8. @You're Pfizered

    1. You are exactly right - my understanding is that the going rate at community colleges and 3rd ties state schools is as low as 35k. Not only it is not a living wage, it is demeaning.

    2. Another issue and it applies mostly to PhD's is that there is a significant number of people who weren't any good at the bench, or did not like it in the first place. They are the ones who took these alternative careers right out school, and now they are patent agents, teachers, consultants and safety specialists. They have 5-10-15-20 years of experience on us, and competing with them on their turf is awfully hard.

  9. @You're Pfizered
    While any ONE of Dr. Balbes' suggestions is not going to solve EVERYONE's problems, she lists a large enough number of them that different people with different interests can either follow directly or use as a starting point for their own transitions into something they would be happy with, except they haven't thought of it or had someone tell them such a thing even exists.

    Teaching is one of the largest professions in the country, and something many PhD's could do if they didn't think it 'beneath' them.

    Sitting around hoping synthetic jobs exactly like your grad school research? That's what doesn't exist.

  10. @Anon 12:31

    Yup. That seems about right to me.
    I saw a tweet being passed around the other day that 80% of scientific jobs are all of the "alternative careers" that we talk about. Granted, I don't have the data to back that up, and I can't seem to find the original anymore. But, I think it is telling. The bench jobs, unfortunately, seem to be very few and far between in comparison to the "alternative".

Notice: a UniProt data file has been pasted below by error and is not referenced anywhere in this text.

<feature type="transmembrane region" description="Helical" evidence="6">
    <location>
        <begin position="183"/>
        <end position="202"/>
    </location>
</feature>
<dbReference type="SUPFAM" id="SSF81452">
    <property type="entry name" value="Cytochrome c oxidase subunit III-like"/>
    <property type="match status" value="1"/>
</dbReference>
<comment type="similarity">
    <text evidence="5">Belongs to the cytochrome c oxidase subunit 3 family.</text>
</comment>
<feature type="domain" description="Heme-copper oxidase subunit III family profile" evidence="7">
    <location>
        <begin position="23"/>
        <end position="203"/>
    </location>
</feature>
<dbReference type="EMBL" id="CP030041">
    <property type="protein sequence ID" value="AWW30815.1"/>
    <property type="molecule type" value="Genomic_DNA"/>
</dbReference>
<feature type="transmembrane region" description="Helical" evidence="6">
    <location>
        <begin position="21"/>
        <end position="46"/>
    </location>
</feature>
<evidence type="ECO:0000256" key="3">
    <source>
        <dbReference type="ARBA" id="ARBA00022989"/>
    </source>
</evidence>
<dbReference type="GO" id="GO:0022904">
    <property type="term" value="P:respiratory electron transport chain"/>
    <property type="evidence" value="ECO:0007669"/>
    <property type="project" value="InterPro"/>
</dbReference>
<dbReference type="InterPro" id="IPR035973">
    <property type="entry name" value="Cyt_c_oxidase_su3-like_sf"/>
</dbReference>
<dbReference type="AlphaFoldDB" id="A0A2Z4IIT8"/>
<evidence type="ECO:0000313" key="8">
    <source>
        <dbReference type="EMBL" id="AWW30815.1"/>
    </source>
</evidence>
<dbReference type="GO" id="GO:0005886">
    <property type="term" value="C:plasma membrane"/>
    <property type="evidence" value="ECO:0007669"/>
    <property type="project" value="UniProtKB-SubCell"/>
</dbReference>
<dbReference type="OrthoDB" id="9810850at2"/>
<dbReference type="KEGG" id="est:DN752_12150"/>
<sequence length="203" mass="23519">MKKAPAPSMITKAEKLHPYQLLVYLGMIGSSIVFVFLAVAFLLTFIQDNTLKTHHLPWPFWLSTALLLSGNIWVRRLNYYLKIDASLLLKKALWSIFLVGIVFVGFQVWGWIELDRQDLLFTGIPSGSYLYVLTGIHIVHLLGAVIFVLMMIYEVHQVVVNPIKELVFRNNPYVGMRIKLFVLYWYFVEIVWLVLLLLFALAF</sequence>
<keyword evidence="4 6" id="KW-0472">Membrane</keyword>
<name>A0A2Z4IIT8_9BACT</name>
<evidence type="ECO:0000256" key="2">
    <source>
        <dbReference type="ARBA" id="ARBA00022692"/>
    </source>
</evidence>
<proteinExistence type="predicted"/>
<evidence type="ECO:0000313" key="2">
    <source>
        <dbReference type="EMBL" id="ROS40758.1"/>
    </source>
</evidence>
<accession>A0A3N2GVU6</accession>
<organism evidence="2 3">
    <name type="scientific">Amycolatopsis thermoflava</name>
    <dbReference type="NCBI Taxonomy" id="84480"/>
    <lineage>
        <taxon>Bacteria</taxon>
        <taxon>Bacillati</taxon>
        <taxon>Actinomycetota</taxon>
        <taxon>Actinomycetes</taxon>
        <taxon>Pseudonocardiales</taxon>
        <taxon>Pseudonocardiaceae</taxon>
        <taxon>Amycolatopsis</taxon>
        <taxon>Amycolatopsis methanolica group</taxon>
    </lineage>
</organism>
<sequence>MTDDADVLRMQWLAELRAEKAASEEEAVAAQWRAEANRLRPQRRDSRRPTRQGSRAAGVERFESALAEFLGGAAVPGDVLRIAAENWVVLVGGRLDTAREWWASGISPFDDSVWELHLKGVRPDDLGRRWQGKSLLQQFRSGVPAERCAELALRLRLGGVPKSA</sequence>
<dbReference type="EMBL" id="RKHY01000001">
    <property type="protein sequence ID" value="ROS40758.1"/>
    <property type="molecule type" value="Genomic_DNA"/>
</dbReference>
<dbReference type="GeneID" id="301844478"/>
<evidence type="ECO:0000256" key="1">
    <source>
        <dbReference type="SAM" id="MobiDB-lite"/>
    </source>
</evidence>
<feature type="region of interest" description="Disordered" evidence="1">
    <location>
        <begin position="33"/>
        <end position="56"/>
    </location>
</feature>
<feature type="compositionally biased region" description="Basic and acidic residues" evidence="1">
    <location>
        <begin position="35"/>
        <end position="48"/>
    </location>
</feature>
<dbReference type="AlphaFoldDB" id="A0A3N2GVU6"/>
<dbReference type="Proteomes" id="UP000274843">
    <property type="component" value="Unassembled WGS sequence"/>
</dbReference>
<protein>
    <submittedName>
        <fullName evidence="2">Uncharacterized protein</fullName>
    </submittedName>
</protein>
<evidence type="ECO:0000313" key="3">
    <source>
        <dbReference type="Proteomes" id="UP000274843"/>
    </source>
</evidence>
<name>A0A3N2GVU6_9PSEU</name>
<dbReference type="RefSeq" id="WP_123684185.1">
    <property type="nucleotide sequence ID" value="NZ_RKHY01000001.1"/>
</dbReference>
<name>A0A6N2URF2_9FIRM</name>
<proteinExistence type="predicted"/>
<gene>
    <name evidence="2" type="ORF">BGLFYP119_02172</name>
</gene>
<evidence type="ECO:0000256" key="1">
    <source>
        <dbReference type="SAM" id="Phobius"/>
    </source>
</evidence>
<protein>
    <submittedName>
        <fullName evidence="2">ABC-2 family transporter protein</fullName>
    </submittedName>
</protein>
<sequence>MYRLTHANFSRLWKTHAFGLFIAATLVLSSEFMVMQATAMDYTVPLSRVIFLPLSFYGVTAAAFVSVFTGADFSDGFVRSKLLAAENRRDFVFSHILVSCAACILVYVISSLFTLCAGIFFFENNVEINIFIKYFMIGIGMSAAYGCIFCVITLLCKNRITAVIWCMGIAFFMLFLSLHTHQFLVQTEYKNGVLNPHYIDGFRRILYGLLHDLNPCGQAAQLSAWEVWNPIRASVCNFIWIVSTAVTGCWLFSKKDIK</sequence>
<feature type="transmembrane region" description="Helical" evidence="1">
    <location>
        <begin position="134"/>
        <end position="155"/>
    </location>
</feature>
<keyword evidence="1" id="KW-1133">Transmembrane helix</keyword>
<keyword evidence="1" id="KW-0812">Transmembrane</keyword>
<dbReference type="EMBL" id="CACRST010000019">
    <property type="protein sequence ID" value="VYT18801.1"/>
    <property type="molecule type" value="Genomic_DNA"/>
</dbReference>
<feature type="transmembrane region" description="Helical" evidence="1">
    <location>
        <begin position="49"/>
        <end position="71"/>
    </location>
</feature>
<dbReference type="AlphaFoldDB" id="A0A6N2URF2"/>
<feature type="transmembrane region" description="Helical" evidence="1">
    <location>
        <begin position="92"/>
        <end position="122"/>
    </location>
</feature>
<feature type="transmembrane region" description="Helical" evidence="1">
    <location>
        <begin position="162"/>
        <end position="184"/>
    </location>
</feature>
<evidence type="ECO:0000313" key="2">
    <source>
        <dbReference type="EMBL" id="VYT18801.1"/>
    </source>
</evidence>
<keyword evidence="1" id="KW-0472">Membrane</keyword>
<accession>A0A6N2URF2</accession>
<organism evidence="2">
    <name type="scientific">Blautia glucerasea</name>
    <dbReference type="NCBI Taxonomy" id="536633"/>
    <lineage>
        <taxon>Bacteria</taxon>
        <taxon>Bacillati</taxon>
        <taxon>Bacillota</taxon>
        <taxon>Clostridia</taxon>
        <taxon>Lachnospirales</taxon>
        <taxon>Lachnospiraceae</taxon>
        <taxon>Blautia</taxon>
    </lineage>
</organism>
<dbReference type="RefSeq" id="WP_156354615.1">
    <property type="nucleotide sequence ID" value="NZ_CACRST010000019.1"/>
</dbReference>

11. @Anonymous, 8:48 AM:
    "I hate the 9 month job argument, if there was ever a more malicious smoke screen. It's really more of a ten month job when you factor in the pre and post year planning and wrap up."

    Don't think you are making the job sound any tougher saying it's really a 10-month job versus 9-months. Yes it's tough, but there is not going to be any sympathy around this website giving what we've all gone through the get an advanced degree and working in the industry.

  12. Unfortunately, I think the new "normal" the past few years has been to accept any job that keeps food on your table and a roof over your head, no matter what it does for your career prospects or how much you dislike it. Having a good job that you enjoy and pays well is the new "alternative career."

  13. I know this is a serious career-minded discussion, but I can't believe "High School Chemistry Teacher" came up, and no one in the comments referenced Breaking Bad.

    Just sayin'

  14. @See Arr Oh
    CJ doesn't allow any sort of cooking discussions in his comments section ;)

  15. I agree with You're Pfizered and Anon 12:22 - the book was published 5 years ago, probably based on research down 5-7 years ago. The current economic landscape has made these alternatives not quite as viable as they once were, particularly teaching in public schools. Not with state and local budgets stretched to the max. Perhaps private schools are a more likely option.